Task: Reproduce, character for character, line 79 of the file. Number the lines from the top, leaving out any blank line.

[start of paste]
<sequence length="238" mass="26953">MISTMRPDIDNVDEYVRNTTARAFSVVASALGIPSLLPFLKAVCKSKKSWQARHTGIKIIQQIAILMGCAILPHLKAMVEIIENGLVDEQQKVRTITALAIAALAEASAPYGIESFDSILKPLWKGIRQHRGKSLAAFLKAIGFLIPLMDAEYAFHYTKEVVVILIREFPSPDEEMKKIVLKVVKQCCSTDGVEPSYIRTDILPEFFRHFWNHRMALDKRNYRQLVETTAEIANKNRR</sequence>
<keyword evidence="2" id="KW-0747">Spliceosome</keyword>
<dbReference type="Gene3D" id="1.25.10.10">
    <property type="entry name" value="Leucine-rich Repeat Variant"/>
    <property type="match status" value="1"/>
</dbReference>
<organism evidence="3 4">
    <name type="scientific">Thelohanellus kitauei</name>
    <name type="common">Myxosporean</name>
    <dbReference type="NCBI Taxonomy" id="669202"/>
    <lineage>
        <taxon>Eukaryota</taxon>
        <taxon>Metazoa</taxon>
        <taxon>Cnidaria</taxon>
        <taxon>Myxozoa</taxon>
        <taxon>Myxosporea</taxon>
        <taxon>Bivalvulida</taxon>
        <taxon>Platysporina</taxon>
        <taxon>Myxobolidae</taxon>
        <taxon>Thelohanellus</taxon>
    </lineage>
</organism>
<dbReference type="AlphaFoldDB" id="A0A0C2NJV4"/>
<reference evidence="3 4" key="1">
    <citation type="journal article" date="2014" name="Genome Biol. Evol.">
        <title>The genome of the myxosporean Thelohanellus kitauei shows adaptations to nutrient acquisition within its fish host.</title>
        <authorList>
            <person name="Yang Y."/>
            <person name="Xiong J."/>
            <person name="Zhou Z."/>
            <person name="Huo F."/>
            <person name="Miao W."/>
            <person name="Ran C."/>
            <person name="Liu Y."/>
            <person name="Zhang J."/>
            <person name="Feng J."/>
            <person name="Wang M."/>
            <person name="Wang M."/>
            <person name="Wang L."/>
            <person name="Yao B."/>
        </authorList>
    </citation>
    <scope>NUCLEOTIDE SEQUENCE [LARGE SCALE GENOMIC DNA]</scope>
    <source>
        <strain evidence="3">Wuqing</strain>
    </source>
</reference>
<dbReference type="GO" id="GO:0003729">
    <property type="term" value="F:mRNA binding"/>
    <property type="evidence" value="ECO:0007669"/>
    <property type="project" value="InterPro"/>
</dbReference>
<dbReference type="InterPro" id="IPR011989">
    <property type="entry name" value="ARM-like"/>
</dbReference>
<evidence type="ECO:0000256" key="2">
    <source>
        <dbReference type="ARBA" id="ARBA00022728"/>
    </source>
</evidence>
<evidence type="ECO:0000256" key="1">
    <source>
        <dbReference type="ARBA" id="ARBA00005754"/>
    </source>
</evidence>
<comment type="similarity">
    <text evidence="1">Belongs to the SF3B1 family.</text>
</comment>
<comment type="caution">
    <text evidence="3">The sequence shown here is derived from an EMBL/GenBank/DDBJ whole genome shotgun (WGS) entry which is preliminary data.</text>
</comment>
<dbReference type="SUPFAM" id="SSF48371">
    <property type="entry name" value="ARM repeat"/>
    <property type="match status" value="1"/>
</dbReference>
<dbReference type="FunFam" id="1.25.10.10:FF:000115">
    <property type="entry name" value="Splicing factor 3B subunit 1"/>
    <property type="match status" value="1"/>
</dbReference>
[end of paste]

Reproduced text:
</dbReference>